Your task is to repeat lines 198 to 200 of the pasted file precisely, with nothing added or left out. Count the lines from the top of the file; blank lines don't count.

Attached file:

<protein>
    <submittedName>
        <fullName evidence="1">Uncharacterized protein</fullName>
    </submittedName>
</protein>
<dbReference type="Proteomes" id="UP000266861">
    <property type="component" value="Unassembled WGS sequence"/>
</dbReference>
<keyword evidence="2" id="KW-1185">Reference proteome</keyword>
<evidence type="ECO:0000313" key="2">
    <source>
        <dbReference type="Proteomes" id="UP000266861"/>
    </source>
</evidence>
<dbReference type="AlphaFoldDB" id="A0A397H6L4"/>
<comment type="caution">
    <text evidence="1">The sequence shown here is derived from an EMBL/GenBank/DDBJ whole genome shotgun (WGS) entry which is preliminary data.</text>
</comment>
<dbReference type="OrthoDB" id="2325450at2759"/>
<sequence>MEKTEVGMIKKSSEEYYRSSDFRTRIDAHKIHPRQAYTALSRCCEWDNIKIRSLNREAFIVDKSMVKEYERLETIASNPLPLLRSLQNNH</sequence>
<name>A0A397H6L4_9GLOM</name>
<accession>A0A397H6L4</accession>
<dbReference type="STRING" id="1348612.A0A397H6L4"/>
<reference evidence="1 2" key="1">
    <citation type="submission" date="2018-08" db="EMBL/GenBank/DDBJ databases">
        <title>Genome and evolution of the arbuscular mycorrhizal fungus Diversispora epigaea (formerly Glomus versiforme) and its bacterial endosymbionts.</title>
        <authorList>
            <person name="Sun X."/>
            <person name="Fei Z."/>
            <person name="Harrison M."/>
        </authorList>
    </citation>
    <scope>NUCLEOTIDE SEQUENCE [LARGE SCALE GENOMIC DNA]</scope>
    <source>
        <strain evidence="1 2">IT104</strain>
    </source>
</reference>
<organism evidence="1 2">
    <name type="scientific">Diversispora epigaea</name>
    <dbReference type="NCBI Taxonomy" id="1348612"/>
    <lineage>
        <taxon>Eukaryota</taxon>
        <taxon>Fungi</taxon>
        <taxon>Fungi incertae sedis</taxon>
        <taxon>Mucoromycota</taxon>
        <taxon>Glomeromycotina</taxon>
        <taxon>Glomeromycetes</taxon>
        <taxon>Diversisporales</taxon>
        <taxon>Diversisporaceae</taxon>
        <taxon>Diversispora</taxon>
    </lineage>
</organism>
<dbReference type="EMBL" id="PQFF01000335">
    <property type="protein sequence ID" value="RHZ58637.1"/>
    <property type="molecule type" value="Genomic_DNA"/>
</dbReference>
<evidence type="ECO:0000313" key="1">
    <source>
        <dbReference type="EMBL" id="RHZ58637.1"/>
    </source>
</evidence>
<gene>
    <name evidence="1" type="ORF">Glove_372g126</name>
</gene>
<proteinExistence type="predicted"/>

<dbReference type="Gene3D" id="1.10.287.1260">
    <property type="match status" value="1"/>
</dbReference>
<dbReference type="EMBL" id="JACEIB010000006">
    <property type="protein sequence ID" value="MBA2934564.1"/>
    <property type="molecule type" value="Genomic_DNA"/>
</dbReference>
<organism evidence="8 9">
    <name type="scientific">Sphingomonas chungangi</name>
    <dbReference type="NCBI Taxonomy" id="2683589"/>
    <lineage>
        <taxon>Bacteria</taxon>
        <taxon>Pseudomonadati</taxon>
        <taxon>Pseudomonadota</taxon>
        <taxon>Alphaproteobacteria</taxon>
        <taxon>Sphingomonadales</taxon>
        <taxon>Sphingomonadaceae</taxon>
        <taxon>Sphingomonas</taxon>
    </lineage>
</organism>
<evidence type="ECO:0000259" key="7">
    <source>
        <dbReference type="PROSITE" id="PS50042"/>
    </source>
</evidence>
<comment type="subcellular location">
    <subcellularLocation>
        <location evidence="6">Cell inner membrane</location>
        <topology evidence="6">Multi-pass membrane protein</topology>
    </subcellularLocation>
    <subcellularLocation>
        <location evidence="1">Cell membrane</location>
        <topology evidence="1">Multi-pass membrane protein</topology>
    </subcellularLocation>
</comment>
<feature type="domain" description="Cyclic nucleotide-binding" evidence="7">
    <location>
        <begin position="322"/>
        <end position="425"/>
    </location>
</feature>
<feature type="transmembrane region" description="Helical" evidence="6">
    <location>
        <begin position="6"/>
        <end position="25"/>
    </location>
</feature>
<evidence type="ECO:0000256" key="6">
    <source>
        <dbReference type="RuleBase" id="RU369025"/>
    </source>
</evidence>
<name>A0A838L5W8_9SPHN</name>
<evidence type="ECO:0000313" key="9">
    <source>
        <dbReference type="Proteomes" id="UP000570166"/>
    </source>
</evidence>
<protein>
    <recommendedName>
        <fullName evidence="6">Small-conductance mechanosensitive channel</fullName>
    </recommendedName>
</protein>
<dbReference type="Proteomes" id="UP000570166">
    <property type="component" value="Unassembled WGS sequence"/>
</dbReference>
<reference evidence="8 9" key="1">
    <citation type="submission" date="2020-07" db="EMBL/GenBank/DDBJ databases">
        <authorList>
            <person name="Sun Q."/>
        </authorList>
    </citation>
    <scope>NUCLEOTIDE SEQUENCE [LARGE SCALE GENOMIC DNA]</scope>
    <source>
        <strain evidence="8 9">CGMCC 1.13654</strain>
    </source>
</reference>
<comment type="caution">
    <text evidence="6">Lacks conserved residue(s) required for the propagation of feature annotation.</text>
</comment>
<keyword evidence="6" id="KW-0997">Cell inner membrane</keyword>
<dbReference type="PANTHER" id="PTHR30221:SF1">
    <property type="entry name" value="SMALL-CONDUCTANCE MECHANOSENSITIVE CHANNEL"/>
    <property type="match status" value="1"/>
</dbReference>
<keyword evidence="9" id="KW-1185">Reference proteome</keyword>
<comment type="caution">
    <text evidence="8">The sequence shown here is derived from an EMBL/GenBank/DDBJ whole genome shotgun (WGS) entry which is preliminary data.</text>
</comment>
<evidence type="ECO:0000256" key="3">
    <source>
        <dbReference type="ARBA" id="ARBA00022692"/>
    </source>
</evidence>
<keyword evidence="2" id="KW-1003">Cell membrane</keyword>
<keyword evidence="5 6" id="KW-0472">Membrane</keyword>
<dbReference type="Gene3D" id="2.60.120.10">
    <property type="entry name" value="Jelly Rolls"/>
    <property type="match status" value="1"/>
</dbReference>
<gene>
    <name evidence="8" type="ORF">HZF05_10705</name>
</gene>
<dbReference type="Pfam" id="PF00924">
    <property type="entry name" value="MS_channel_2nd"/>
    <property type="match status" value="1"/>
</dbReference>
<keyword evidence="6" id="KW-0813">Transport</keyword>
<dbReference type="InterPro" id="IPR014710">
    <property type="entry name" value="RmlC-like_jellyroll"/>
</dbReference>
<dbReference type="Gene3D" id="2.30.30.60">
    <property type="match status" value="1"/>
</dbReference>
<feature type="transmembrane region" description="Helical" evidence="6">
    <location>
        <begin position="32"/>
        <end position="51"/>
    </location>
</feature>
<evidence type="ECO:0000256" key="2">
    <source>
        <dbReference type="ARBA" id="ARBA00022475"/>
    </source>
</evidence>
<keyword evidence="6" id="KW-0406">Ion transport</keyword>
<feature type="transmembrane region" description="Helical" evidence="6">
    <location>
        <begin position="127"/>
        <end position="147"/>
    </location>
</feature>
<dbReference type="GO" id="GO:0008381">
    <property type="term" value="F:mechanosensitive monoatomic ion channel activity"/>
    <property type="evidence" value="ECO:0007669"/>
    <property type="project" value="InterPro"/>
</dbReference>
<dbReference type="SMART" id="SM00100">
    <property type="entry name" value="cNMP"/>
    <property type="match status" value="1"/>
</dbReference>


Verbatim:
<dbReference type="GO" id="GO:0008381">
    <property type="term" value="F:mechanosensitive monoatomic ion channel activity"/>
    <property type="evidence" value="ECO:0007669"/>